That's why Oyster, the Internet consultant, wisely asked his former employer for twice the hourly rate he was making on staff. Because when you factor in benefits, business expenses and downtime between billable hours, freelancing costs a heck of a lot more than working for an employer.
The Perils of an Irregular Schedule
Another pitfall of freelancing or temping for an ex-employer you've recently taken back: Doing so cuts into your job-hunting time. And if your goal is to find another full-time job pronto, you don't want to be stuck in limbo too long, partly living off your ex-employer, partly living off your unemployment checks.
Doug, a database professional in New York, can attest to that.
In October, the marketing firm he had been with for 15 years laid him off, then offered him some ongoing freelance IT work that he could do on a part-time basis.
"While some of the flexibility and work-from-home [arrangement] appeals greatly to me, I have a wife and two kids, and my wife is also unemployed and job hunting," Doug said in an email. "So I want to spend significant time looking for a new job."
Only thing is, his former employer has been upping his workload with each passing week, all the while saying it can't afford to hire Doug back full-time.
"More and more, I am having to repeatedly say no," Doug said. "For example, this Friday I have an out-of-town job interview I need to travel to and focus on."
But it's not just his schedule he must juggle. Like all unemployed workers, Doug must abide by state laws, which regulate how much unemployment income people with such side gigs can collect.
"They think it's strange that I would turn down work in my situation," Doug said of his ex-employer. "But I have to remind them about possible legal issues with unemployment and that at this time I'm looking to find other opportunities beyond them."
Some Work Is Better Than None
Despite the potential drawbacks, you'd probably be hard pressed to find a laid-off worker who'd turn away temporary or freelance work from an ex-employer they had a good working relationship with and don't feel too horribly burned by.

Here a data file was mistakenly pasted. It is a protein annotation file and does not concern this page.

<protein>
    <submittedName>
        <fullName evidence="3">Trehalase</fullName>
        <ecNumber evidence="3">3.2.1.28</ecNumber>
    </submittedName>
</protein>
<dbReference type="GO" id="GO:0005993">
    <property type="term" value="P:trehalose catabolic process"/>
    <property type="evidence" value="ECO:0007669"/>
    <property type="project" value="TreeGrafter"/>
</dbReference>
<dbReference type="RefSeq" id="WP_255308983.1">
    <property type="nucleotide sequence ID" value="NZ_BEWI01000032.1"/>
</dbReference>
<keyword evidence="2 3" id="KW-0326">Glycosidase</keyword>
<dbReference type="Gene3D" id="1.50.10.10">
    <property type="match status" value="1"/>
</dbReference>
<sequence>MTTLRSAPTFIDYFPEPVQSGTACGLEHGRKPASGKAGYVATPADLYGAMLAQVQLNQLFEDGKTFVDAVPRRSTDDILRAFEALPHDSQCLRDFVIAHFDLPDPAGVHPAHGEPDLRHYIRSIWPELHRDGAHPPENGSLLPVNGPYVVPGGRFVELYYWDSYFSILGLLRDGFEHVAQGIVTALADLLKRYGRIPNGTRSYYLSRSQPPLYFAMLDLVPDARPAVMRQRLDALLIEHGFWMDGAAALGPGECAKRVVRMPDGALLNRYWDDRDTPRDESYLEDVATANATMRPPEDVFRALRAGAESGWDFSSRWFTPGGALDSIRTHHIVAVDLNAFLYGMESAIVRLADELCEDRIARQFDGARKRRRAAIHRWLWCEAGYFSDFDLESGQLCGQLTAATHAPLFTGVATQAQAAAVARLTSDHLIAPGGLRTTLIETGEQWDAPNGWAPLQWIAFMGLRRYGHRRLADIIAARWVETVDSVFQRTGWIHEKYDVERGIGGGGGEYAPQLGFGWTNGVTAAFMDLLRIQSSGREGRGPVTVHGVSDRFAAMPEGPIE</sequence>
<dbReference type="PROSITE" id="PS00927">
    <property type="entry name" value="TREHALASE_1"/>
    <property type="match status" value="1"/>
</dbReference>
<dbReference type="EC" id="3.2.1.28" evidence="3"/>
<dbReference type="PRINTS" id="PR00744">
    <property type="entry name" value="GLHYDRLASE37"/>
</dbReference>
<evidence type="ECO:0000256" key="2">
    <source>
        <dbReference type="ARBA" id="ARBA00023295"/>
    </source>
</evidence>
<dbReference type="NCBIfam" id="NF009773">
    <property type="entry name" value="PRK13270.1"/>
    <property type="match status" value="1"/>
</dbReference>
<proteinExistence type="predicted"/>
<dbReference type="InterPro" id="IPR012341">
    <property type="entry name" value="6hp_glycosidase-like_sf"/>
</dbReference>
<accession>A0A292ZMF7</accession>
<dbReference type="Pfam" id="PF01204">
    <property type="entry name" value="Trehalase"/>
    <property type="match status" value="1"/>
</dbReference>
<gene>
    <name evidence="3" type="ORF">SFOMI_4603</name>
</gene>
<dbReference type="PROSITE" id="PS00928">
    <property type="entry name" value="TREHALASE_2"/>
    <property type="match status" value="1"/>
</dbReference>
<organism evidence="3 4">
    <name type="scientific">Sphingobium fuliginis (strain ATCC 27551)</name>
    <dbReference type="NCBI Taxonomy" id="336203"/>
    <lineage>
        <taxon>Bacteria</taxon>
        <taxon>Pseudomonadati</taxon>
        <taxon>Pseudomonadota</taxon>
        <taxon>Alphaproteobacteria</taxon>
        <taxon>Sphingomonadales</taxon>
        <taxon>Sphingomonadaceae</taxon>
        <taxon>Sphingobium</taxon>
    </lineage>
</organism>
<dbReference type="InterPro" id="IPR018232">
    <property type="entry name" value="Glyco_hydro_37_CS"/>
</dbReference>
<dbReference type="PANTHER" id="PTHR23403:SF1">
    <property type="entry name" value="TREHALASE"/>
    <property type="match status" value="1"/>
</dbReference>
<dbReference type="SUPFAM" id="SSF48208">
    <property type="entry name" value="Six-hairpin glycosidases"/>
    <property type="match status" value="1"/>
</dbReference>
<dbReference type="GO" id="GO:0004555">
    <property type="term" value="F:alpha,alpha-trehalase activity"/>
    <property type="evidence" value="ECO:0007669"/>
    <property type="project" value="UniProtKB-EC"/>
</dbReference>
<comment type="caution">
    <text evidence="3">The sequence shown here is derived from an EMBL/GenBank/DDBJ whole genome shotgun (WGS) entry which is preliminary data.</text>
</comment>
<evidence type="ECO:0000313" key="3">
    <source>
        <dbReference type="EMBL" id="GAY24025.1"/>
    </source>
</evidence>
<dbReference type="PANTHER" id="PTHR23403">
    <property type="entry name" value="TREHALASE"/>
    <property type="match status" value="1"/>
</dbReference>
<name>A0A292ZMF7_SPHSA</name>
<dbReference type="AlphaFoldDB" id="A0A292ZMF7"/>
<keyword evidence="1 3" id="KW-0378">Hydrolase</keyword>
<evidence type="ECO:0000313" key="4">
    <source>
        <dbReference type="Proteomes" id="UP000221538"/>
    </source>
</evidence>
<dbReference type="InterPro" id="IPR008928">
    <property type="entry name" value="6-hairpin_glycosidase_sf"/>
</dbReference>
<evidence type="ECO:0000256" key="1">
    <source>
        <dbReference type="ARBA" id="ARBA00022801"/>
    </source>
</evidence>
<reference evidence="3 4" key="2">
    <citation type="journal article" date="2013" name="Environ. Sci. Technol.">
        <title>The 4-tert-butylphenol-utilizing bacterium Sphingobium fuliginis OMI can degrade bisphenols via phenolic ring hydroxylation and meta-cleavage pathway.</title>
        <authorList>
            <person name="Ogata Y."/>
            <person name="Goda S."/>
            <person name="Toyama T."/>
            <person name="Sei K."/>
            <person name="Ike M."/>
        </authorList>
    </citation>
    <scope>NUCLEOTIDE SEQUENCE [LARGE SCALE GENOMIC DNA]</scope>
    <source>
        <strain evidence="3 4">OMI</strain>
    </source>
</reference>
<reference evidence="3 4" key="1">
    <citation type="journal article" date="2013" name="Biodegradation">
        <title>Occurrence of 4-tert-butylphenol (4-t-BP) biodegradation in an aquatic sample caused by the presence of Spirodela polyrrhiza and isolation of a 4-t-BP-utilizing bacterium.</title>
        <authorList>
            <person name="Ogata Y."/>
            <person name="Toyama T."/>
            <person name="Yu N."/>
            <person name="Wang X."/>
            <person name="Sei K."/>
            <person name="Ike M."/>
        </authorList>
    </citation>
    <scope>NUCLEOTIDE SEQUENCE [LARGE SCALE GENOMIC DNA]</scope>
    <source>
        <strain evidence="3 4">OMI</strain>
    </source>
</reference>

"My philosophy right now is, 'Job is good,'" said Cherise, the Web editor who is temping for her ex-employer. "It buys you some time while you look for something more permanent."
John, a magazine editor caught in the crossfire of a company buyout, agrees. He's now writing freelance feature stories for the publication that laid him off in January, while he hustles to put together a full-time freelance workload.
"One could be vindictive and say, 'Up yours,'" John said.
But he's not one for burning bridges:
"Almost everything I've ever gotten in business has come from people I know," he said.
So he said he called up the editor that was brought in to replace him and said, "Hey, no hard feelings. If you have any work for me, I'd be happy to do some."
"It may not feel great, but I think it's a nice way to transition -- especially if you have very little severance package," said John, who's still waiting for his unemployment checks to kick in. "Now they're just another freelance client."
This work is the opinion of the columnist and in no way reflects the opinion of ABC News.
Michelle Goodman is a freelance journalist, author and former cubicle dweller. Her books — "My So-Called Freelance Life: How to Survive and Thrive as a Creative Professional for Hire" and "The Anti 9-to-5 Guide: Practical Career Advice for Women Who Think Outside the Cube" -- offer an irreverent take on the traditional career guide. More tips on career change, flex work and the freelance life can be found on her blog, Anti9to5Guide.com.